fingers and toes, she looks down and sees a flat spot on the little head.

Plagiocephaly is the medical term for an abnormally shaped head caused by external forces. While still
inside mom, the head may be compressed due to cramped space as in the case of multiples, breech positioning, or lengthy time in the birth canal. Once the baby is delivered, the head will often correct on its own in the first six weeks of life.

But sometimes things don't get better with time. Sometimes, other factors exist that make things more difficult. These factors can vary from simple routines where the baby's head rests on a hard surface (car seat, stroller, swing, etc) for extended periods to more complicated issues like muscle imbalances of the neck and trunk. Then when a baby sleeps on the back, as recommended by the American Academy of Pediatrics to reduce risk of sudden infant death syndrome, the flat spot never has a chance to correct.

Often dismissed as a purely cosmetic issue, there can be growth and developmental implications to the diagnosis of plagiocephaly. Fortunately, with early recognition, intervention and proper treatment, many head shapes can be corrected to normal.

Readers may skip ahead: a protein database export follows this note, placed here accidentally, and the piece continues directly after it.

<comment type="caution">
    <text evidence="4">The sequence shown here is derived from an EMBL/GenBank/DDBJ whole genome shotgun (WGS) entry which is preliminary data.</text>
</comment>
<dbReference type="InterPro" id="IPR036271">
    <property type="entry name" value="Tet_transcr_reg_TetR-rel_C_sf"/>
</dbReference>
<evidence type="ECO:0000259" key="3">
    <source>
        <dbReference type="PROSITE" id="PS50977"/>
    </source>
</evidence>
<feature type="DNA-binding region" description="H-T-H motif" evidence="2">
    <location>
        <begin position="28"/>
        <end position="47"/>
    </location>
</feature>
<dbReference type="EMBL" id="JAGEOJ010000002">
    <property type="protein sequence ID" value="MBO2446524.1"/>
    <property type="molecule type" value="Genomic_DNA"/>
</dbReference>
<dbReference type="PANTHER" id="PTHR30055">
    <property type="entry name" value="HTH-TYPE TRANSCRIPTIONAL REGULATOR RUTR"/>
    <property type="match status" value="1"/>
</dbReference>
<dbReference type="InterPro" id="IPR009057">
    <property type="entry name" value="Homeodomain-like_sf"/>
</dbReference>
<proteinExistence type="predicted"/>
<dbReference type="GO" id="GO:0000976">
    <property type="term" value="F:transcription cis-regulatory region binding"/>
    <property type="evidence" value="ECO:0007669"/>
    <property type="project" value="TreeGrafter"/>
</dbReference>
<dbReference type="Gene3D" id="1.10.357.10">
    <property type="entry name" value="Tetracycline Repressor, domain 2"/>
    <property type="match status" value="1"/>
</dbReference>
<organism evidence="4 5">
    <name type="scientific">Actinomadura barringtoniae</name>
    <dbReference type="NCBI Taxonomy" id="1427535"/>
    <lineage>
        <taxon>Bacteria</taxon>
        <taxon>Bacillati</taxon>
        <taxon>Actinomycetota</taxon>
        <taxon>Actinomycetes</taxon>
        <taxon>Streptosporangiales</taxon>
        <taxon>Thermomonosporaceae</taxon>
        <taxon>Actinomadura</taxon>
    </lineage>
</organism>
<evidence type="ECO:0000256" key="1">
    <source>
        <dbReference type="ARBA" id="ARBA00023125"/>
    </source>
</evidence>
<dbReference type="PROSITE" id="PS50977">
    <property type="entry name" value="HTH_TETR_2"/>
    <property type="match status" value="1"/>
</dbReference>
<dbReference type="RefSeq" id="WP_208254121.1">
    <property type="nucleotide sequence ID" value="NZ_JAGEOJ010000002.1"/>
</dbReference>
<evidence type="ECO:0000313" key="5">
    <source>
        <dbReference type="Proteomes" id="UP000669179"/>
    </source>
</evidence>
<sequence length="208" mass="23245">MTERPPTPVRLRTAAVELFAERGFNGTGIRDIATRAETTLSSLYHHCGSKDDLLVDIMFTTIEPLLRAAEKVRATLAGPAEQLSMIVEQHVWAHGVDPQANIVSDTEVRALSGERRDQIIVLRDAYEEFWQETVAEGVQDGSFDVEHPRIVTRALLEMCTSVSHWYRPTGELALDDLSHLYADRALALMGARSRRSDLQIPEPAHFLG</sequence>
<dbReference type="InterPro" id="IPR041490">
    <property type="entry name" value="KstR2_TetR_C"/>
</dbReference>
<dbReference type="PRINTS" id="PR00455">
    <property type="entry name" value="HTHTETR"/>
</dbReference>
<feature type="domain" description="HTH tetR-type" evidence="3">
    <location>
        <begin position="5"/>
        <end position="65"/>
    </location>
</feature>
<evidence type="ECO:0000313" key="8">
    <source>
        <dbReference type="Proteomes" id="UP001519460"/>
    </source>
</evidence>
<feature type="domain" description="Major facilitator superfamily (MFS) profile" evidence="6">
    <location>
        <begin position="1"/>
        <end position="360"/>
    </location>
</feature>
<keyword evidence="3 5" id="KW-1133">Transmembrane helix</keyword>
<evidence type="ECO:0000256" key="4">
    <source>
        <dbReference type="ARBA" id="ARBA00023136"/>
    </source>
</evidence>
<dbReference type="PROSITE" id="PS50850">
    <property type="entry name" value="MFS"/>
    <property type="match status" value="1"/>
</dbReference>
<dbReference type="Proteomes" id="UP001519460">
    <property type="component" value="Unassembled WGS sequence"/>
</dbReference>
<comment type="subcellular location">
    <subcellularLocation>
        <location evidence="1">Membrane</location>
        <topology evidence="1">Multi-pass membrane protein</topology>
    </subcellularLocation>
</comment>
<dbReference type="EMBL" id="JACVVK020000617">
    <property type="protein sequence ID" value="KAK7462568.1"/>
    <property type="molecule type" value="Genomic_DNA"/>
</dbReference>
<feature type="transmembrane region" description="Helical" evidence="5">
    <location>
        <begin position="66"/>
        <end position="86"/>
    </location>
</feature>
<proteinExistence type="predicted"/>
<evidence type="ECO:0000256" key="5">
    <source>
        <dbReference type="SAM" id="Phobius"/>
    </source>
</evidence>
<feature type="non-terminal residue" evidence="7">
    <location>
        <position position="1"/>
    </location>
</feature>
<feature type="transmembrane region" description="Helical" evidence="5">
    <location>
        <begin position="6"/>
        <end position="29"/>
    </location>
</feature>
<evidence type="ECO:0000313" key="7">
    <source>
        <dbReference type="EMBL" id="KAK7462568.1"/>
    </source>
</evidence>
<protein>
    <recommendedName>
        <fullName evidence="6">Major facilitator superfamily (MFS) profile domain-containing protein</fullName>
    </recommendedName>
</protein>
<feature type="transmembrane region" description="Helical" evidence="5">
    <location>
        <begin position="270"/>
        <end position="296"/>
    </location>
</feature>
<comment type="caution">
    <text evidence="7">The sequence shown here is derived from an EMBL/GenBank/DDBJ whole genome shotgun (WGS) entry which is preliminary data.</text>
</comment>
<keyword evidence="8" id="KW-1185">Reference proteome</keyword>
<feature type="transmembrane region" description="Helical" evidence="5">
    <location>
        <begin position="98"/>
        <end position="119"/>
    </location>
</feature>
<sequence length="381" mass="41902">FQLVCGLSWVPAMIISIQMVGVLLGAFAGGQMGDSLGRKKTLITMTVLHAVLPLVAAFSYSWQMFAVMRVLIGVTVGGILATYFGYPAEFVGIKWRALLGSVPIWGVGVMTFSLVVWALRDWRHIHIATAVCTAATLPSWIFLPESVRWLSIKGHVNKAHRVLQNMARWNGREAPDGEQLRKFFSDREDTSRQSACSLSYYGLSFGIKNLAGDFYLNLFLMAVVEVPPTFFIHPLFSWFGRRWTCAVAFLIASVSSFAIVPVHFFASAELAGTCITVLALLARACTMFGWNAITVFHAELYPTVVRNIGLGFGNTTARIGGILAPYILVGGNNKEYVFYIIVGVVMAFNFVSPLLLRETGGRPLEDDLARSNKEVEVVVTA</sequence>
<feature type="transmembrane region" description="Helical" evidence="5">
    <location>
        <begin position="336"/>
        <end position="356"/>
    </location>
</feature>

Conservative treatment is watchful waiting to see if the head will correct on its own. Pressure is greatly reduced once a baby has enough strength to hold up his head and to roll over. Mom and dad can help by giving their baby lots of tummy time. If muscle imbalances seem to be the culprit, a physician will refer the infant to be evaluated and treated by a therapist to help stretch and strengthen muscles.

In the case of moderate to severe deformity, a cranial remolding helmet is required and a physician will refer the baby to an orthotist for evaluation and treatment. An impression of the infant's head is taken and a helmet will be made to help correct the shape as the child grows. The helmet provides gentle pressure to hold sections of the head, which have appropriate shape and voided areas to allow the head to round out where needed.

Helmet treatment is generally started between 6 and 12 months. Generally, the sooner a child gets a helmet, the faster the head corrects since the growth rate of the head is fastest in the first 12 months of life. Treatment is possible until around 18 months of age , at which time the bones in the head will fuse together in a permanent shape. Early identification is the key to successful treatment.

Tips to improve head shape at home
-when your baby is awake provide supervised tummy time as much as possible
-do not spend prolonged periods of time in a car seat
-alternate crib sleeping position as a baby will tend to look toward the door or light source
-after your infant has fallen asleep, rotate the head off of the flattened area
-alternate your arm carrying position so that both sides of the body develop strength symmetrically
-let your baby lay on his/her tummy on your chest
-alternate diapering and bathing position as a baby will tend to look at you during these activities

Mary Fischer is a Certified Prosthetist Orthotist at ADAPT Prosthetics & Orthotics.